Arkansas has a rich music heritage that springs from the fertile soils of the Delta and stretches across the rolling hills of the Ozarks.
Yes, the Natural State has a lot of music and has produced many musical stars in just about every genre imaginable.
But is there such a thing as Arkansas music, an Arkansas “sound”?
“No,” says Mike Keckhaver, co-editor of The Encyclopedia of Arkansas Music, published recently by Butler Center Books.
“We can’t say there is an Arkansas sound like the Chicago sound or the Memphis sound. But a lot of those musicians originally came from Arkansas.”
That includes bluesmen Son Seals and Bobby Rush, who found fame in Chicago’s blues scene, and soulful singer Al Green, who is, to many, the epitome of the Memphis sound.
And there are others with Arkansas connections who made an impact on American music and popular culture:country giants Johnny Cash, Conway Twitty and Glen Campbell; gospel’s Sister Rosetta Tharpe; ’40s bandleader Louis Jordan; classical composer William Grant Still; influential jazz musician Pharoah Sanders and more. Lots more.
Their stories and many others are told in The Encyclopedia of Arkansas Music, edited by Ali Welky and Keckhaver, staff members of the Encyclopedia of Arkansas History & Culture, part of the Butler Center for Arkansas Studies at the Central Arkansas Library System. The book is distributed by the University of Arkansas Press.
Most of the music book’s material came from already written entries in the online encyclopedia.
“We looked at what we already had in music related entries and worked to fill in the gaps because we wanted to give as comprehensive a history as possible,” Welky says. “And some of the entries needed to be updated.”
The 242-page book, which sells for $34.95, has more than 150 entries on musicians, musical works and events unique to Arkansas. It took about a year to complete.
“I think people will be really surprised by the variety of sounds that come from Arkansas,” Keckhaver says. “It’s such a cornucopia of styles - everything from original Delta blues to strange rock and roll and an avant-garde cello player.”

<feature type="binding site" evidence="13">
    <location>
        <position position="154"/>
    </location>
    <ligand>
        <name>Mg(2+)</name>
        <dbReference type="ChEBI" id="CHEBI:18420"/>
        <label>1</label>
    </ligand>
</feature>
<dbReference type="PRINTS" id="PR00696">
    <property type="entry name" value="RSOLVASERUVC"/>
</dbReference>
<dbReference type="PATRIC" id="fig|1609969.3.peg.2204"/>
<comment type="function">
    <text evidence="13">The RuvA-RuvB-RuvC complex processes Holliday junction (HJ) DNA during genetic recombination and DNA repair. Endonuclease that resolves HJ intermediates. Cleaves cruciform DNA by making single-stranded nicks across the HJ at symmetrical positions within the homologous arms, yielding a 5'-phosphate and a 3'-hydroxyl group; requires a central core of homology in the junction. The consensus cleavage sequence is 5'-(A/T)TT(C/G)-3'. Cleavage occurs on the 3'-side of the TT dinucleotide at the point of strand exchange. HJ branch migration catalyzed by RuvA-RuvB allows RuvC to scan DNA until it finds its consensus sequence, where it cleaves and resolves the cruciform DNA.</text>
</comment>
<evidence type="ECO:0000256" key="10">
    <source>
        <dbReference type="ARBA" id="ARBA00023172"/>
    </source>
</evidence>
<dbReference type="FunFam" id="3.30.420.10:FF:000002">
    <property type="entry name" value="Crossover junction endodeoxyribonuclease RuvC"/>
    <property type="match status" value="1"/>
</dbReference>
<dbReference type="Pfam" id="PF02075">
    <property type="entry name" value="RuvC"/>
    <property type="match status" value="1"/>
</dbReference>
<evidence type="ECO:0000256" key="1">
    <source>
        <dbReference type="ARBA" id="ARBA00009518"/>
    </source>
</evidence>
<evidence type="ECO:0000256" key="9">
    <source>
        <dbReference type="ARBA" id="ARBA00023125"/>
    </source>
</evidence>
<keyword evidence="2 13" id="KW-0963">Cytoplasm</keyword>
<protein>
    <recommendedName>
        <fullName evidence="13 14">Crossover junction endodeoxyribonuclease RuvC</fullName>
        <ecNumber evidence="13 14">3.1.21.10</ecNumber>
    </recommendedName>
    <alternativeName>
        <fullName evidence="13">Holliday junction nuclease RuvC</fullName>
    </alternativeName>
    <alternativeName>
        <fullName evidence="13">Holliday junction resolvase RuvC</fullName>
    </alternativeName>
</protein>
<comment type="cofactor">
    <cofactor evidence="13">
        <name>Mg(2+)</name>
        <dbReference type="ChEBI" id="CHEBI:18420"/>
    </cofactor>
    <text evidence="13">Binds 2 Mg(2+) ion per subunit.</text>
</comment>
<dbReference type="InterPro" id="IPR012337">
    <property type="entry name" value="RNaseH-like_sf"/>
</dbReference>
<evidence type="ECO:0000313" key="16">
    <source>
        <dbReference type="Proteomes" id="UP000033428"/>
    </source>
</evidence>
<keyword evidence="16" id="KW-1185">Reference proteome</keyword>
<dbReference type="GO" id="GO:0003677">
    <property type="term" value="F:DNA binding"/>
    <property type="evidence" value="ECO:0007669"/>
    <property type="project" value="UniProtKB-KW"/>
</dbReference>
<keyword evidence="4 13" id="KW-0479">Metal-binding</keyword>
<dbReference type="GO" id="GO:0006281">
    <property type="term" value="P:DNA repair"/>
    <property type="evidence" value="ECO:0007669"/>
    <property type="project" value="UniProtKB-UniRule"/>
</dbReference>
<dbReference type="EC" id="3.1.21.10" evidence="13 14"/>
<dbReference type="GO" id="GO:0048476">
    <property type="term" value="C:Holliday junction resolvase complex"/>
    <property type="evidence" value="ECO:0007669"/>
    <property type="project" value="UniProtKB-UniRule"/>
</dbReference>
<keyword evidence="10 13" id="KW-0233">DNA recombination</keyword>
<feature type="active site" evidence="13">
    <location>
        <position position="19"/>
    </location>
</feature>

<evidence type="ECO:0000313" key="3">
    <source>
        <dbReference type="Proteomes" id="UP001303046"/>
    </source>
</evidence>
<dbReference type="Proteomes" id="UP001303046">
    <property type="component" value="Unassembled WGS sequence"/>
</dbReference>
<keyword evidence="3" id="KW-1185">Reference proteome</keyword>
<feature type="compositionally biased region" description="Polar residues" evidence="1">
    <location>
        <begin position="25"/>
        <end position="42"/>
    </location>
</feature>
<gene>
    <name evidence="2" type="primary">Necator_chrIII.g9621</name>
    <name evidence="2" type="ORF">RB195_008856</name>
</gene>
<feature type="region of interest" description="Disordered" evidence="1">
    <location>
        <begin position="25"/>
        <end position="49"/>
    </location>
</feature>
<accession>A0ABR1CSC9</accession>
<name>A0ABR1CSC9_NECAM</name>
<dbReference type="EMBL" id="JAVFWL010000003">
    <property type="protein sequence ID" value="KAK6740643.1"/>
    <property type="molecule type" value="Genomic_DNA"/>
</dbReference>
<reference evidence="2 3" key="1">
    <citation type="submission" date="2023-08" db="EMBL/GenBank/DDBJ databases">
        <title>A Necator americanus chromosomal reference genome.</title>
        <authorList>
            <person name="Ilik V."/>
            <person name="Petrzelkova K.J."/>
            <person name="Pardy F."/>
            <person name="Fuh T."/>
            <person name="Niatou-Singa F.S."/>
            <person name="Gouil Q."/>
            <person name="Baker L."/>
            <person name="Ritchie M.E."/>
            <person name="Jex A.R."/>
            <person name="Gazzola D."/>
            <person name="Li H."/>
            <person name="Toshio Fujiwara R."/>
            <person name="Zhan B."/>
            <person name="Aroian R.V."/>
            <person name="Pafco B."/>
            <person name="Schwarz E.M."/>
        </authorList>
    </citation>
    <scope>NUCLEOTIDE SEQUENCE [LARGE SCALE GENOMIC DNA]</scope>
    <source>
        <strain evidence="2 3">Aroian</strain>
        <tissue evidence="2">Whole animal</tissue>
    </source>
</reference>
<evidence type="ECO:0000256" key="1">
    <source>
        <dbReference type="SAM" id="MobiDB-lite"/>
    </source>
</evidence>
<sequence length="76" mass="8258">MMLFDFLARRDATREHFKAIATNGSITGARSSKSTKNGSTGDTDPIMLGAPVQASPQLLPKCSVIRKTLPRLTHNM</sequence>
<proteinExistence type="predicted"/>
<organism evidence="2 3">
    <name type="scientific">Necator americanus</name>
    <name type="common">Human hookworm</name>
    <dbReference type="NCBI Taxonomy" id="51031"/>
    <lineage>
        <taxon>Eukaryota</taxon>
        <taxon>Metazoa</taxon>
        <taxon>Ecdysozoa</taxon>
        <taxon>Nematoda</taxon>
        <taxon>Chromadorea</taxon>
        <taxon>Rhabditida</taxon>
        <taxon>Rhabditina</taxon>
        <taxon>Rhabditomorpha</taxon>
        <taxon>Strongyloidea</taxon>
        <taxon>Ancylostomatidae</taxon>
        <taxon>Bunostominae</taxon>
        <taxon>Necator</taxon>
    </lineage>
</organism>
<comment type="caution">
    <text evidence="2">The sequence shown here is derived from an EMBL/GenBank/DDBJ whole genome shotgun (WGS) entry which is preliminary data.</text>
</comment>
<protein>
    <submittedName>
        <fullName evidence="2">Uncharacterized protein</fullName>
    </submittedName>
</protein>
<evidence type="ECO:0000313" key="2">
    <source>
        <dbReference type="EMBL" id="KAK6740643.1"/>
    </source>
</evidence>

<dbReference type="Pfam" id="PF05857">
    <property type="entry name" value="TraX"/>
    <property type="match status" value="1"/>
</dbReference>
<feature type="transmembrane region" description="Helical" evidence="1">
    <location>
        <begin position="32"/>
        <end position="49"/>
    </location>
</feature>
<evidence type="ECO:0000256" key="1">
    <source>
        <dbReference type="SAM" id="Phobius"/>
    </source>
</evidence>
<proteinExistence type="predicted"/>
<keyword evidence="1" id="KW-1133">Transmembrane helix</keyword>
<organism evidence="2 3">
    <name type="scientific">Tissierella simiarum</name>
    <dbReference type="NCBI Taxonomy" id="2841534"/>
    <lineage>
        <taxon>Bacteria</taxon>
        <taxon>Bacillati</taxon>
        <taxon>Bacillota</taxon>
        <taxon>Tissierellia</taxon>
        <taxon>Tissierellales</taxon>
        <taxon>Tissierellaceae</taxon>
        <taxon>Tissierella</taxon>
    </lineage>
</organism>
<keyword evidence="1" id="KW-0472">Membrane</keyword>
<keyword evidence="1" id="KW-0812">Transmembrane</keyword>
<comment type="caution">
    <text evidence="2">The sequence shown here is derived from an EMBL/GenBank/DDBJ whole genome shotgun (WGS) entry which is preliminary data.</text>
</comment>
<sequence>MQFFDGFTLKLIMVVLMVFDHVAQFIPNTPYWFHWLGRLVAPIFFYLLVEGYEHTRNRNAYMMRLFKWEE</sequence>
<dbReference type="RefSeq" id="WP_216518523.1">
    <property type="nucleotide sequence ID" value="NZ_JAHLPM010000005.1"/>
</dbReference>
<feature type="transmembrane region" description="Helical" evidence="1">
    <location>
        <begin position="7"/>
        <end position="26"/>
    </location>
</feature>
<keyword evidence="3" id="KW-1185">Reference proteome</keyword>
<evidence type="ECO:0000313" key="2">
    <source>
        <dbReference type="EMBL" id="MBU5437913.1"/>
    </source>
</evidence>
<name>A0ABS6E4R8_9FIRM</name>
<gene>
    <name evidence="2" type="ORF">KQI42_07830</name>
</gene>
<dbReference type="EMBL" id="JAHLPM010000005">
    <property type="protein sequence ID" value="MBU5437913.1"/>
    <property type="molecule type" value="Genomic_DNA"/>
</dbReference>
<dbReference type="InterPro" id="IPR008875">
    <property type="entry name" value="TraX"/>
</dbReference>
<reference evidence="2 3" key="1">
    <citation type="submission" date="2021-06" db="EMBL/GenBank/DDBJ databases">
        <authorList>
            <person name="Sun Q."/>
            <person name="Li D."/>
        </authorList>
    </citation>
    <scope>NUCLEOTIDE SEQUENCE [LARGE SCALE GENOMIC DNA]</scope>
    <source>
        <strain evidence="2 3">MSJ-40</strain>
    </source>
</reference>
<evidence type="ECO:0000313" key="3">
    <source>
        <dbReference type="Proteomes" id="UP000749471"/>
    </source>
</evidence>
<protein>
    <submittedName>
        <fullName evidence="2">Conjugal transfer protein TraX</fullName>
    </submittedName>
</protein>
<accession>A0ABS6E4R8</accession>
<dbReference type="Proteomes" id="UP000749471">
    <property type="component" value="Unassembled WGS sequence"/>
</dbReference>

The cellist is the late Little Rock-born Charlotte Moorman, who also was an avant-garde performance artist who was the founder of the New York Avant Garde Festival. Edgard Varese and Yoko Ono were among her friends and fans.
Arkansans’ music is, to say the least, diverse.
“Like the state itself, it is also very different, topically and geographically,” Keckhaver says. “We have the mountains in the north and the Delta in the south. Sharecroppers and the poor people have blues music, while those in the Ozarks have more of an Appalachian Mountains folk sound.”
Matt Mihalka, who teaches music history at the University of Arkansas at Fayetteville, agrees.
“The varying terrain has a part in the variety of musical styles in Arkansas, though its proximity to other major musical centers such as the Mississippi Delta and Memphis may also play a part.”
Mihalka’s contribution to the Encyclopedia was a piece on Ne-Yo, a popular R&B singer/songwriter and producer.
“There are quite a few popular musicians in a number of different genres with connections to Arkansas,” Mihalka says. “Cash may be the most famous, but fiddler ‘Eck’ Robertson, an earlier country musician, was also born in Arkansas and made one of the first country music recordings in 1922.”
Robertson had a hit with the much-recorded “The Arkansas Traveler.” His version was among the first 50 recordings named to the National Recording Registry of the Library of Congress.
The photographs on the book’s cover present state musicians’ variety: fiddle maker/musician Violet Brumley Hensley, bluesman Big Bill Broonzy, opera singer Barbara Hendricks, Johnny Cash, rockabilly musician Sleepy LaBeef and rocker Ben Nichols of the band Lucero.